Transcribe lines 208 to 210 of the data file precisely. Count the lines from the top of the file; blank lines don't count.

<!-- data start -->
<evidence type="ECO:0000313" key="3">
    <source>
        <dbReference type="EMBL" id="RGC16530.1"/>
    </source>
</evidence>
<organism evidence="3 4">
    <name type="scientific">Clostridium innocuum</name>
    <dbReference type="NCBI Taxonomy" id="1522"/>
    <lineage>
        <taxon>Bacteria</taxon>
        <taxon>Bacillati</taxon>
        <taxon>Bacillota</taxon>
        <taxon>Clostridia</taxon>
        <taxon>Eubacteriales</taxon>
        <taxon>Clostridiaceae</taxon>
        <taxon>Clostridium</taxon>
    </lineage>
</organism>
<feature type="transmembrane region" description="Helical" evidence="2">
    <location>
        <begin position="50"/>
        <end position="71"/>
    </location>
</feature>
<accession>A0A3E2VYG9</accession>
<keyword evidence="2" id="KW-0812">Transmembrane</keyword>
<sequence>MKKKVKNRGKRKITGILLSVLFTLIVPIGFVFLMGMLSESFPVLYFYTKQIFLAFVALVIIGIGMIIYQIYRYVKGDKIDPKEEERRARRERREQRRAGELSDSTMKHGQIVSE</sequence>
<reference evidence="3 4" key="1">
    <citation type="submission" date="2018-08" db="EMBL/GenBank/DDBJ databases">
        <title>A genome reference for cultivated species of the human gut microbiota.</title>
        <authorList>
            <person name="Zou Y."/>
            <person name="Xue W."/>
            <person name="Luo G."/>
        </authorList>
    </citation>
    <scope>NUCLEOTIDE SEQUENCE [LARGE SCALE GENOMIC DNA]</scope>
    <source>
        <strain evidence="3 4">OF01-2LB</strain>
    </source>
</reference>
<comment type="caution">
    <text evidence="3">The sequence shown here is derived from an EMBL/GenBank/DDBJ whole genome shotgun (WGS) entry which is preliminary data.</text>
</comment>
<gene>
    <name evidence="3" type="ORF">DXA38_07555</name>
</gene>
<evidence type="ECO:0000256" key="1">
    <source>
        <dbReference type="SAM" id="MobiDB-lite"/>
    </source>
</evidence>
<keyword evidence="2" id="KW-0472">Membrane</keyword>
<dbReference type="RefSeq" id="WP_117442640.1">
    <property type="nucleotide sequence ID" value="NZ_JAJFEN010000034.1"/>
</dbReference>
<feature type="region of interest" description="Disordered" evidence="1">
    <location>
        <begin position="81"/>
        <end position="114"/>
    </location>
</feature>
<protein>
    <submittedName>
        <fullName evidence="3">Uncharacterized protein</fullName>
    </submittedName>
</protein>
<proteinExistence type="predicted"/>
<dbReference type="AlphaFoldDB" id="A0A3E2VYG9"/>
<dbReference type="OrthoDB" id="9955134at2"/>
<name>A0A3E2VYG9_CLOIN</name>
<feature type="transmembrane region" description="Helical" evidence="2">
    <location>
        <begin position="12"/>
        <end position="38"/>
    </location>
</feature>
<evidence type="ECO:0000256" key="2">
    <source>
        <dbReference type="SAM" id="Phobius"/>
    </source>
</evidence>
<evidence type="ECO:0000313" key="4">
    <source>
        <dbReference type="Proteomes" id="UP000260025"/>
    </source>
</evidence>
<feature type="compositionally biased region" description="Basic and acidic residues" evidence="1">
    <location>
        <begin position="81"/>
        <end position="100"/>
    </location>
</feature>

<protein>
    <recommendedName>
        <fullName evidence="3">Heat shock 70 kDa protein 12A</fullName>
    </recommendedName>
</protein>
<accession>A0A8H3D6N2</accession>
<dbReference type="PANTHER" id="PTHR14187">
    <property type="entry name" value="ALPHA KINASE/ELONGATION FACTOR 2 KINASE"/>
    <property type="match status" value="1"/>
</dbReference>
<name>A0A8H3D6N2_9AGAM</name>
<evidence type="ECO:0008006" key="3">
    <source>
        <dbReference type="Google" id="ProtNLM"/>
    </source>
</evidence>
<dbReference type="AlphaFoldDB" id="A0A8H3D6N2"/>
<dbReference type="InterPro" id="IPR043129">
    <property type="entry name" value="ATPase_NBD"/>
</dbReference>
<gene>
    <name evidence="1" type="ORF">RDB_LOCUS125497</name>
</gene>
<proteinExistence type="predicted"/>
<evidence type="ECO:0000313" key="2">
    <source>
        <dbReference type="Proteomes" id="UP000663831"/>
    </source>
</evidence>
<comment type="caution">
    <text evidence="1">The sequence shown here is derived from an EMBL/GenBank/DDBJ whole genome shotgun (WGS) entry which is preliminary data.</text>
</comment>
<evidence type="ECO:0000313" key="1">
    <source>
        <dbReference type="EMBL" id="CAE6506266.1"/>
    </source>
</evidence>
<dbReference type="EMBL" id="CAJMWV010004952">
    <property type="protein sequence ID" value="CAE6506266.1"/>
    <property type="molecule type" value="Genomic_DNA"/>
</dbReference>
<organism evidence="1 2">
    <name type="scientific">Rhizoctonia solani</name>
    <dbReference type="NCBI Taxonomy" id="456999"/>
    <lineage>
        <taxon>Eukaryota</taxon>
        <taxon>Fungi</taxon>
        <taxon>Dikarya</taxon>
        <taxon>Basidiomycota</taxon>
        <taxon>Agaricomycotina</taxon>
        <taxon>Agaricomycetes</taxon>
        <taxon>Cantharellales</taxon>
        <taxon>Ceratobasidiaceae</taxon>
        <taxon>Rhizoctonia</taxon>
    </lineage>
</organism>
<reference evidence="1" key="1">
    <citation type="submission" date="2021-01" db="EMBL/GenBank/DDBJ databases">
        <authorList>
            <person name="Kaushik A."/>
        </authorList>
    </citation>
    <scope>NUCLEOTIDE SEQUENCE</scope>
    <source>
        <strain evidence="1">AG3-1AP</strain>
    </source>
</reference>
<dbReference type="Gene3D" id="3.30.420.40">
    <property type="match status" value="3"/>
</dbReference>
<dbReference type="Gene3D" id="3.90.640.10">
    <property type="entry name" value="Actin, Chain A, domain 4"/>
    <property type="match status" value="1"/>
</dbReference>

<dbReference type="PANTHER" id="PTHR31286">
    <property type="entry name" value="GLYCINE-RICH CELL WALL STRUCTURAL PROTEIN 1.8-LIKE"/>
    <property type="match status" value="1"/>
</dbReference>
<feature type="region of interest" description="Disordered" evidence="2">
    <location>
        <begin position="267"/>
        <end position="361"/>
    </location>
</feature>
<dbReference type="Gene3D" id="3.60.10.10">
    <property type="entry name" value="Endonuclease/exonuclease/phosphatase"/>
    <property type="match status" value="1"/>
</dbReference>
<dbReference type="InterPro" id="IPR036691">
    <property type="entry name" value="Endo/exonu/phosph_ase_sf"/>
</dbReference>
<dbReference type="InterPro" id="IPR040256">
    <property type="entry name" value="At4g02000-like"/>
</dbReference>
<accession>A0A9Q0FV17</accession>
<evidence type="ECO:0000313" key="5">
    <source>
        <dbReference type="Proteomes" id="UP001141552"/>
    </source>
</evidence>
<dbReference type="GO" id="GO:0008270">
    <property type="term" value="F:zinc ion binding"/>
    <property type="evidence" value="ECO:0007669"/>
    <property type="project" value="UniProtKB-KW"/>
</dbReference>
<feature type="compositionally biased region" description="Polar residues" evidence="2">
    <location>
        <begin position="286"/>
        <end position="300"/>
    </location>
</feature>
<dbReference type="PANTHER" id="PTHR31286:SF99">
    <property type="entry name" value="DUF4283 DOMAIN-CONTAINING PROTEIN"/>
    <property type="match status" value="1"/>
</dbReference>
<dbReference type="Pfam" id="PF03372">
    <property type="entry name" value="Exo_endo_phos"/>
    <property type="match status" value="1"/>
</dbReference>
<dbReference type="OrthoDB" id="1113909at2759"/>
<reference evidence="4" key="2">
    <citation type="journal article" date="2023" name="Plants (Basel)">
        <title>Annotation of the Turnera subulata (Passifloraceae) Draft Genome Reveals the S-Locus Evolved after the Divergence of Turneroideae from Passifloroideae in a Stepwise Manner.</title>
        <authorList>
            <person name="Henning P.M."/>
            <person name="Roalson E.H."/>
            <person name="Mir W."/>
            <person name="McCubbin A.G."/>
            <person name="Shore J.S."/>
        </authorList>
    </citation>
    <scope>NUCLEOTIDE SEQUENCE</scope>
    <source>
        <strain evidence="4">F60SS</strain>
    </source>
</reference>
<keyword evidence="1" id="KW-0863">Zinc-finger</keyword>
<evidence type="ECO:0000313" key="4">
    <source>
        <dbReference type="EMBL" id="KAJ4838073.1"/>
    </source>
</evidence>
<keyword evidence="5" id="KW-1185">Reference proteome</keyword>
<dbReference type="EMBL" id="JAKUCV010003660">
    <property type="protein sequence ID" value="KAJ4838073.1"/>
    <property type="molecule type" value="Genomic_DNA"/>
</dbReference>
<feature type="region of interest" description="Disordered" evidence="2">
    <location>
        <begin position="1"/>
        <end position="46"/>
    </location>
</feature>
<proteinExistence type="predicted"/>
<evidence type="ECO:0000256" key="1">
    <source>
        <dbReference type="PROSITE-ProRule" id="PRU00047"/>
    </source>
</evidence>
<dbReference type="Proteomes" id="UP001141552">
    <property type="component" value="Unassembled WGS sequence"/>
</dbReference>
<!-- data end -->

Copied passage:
</dbReference>
<dbReference type="Pfam" id="PF03372">
    <property type="entry name" value="Exo_endo_phos"/>